26. 26. Exception Handling in JavaV. Effectively using try-catch try{ BufferedReader in = new BufferedReader(new FileReader(userInput)); return in.readLine(); }catch(IOException e){ System.err.println(e.getMessage()); System.err.println("Error: " + userInput + " is not a valid file. Please verify that the file exists and that you have access to it."); return getFileInput(getUserInput()); } Continuation:
  27. 27. Exception Handling in JavaV. Effectively using try-catch Now you have an idea of how you can control your programs once an exception is thrown, and this should give you the basic idea of how to work with exceptions in the Java language. Continuation:
  28. 28. Exception Handling in JavaVI. Final thoughts of Exceptions The best way to prevent your application from crashing from exceptions is to avoid exceptions in the first place. It is much more costly for a system to catch and handle exceptions than to account for potential errors directly in your code. A lot of times, an exception can point to a problem in the programmers logic rather than in the users use of the program. You should look for the cause of exceptions, and try to understand why it occurred and make sure that you really had considered everything. You will be making far more resilient and robust applications. Continuation:
  29. 29. Types of Built In ExceptionI. Checked ExceptionThese exception are the object of the Exception class orany of its subclasses except Runtime Exception class.These condition arises due to invalid input, problemwith your network connectivity and problem indatabase.java.io.IOException is a checked exception.This exception is thrown when there is an error ininput-output operation. In this case operation isnormally terminated.
  30. 30. Types of Built In ExceptionList of Checked Exceptions Exception Reason for Exception This Exception occurs when Java run-time system fail to find theClassNotFoundException specified class mentioned in the program This Exception occurs when you create an object of an abstractInstantiation Exception class and interface This Exception occurs when you create an object of an abstractIllegal Access Exception class and interface This Exception occurs when the method you call does not exist inNot Such Method Exception class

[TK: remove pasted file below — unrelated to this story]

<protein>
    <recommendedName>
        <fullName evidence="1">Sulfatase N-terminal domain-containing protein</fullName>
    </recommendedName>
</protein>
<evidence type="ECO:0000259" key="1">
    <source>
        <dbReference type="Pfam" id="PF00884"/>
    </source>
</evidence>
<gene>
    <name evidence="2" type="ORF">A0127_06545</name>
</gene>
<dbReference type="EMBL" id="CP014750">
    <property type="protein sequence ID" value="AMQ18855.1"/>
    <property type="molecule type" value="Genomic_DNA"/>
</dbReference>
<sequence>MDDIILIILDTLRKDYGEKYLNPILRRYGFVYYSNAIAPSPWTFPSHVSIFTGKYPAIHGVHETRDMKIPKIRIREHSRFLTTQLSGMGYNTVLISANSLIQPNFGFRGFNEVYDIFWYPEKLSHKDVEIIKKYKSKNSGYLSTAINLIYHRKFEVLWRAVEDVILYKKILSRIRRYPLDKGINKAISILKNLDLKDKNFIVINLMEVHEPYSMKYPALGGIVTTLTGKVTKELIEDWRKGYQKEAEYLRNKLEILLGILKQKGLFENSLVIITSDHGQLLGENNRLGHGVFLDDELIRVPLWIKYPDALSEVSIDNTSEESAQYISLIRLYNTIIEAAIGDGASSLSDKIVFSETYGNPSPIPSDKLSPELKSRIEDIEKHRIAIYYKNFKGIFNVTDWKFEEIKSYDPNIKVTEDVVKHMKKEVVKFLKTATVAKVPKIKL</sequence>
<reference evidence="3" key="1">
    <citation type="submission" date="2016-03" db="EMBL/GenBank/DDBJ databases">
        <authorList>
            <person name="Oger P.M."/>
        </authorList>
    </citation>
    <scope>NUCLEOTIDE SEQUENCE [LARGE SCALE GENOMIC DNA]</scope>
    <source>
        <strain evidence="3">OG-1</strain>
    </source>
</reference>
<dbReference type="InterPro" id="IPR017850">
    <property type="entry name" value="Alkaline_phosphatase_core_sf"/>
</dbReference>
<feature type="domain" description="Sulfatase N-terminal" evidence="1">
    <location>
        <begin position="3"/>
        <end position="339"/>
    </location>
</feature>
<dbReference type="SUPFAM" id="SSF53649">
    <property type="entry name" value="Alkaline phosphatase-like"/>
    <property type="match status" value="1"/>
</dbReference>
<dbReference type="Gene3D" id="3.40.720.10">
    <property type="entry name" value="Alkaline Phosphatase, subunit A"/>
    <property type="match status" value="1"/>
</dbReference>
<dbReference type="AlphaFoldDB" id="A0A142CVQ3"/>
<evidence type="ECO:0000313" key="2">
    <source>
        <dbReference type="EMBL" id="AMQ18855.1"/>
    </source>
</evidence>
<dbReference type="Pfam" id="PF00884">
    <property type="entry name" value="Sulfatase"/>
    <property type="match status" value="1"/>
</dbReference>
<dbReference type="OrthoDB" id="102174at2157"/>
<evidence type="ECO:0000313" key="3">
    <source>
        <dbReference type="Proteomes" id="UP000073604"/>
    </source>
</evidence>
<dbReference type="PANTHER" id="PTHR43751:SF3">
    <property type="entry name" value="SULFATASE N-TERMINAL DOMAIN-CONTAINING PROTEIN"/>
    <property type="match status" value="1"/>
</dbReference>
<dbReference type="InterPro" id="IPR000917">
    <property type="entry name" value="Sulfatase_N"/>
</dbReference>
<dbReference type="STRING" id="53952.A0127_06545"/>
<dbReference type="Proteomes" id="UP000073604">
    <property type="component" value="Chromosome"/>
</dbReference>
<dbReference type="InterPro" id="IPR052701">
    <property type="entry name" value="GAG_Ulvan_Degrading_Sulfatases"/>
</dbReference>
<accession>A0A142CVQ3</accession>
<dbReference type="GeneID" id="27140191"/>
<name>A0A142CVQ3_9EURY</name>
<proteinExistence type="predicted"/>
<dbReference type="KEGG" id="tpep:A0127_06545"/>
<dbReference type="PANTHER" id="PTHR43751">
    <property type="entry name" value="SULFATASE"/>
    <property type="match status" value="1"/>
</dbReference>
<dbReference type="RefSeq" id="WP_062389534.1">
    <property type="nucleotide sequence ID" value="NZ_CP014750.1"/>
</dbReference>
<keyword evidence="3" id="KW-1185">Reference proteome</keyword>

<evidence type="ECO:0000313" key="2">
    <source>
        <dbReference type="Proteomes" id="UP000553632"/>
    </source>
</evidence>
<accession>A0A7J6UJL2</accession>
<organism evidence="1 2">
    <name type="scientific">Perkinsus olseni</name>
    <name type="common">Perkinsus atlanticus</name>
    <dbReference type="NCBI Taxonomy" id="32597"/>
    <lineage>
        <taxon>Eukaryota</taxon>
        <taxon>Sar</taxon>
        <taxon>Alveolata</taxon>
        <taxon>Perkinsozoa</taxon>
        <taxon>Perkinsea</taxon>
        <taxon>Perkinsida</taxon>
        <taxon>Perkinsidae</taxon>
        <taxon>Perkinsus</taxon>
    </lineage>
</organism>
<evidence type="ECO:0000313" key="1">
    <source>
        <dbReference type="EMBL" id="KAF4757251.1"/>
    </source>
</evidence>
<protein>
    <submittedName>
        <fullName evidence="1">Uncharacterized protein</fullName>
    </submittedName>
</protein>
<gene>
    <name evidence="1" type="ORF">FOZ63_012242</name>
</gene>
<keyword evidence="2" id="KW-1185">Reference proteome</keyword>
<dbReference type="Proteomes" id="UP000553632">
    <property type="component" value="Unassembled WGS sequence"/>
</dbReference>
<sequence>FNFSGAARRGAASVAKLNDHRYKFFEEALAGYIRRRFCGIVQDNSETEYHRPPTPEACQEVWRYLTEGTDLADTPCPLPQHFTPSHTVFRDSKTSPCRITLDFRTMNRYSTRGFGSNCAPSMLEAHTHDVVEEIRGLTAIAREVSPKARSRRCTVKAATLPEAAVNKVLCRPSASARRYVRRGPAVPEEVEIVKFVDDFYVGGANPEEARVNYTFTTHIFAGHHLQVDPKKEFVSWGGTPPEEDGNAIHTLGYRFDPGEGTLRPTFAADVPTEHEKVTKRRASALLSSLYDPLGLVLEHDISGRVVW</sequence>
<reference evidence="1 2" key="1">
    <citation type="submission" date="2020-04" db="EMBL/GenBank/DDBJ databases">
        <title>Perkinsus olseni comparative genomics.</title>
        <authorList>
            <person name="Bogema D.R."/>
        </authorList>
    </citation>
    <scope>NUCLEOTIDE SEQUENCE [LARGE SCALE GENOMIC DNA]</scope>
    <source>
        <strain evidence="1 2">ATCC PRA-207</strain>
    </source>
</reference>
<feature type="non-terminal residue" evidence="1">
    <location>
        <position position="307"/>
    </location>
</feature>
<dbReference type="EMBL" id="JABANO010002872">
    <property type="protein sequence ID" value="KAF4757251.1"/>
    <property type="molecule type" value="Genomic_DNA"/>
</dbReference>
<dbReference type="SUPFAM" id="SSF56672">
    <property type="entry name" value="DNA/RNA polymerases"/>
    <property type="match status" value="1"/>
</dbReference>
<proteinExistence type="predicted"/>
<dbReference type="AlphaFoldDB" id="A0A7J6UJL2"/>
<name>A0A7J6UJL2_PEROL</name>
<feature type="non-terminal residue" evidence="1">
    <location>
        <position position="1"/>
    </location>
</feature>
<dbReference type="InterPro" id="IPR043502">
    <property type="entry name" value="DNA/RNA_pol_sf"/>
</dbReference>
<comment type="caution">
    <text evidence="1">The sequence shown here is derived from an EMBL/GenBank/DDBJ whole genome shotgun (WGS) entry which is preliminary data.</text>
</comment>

31. 31. Types of Built In ExceptionII. Unchecked ExceptionThese Exception arises during run-time ,that occur dueto invalid argument passed to method. The javaCompiler does not check the program error duringcompilation.For Example when you divide a number by zero, run-time exception is raised.
  32. 32. Types of Built In Exception List of Unchecked Exceptions Exception Reason for Exception These Exception occurs, when you divide a number by zeroArithmetic Exception causes an Arithmetic Exception These Exception occurs, when you try to assign a referenceClass Cast Exception variable of a class to an incompatible reference variable of another class These Exception occurs, when you assign an array which is notArray Store Exception compatible with the data type of that array These Exception occurs, when you assign an array which is notArray Index Out Of Bounds Exception compatible with the data type of that array These Exception occurs, when you try to implement an applicationNull Pointer Exception without referencing the object and allocating to a memory These Exception occurs, when you try to convert a string variableNumber Format Exception in an incorrect format to integer (numeric format) that is not compatible with each otherNegative ArraySizeException These are Exception, when you declare an array of negative size.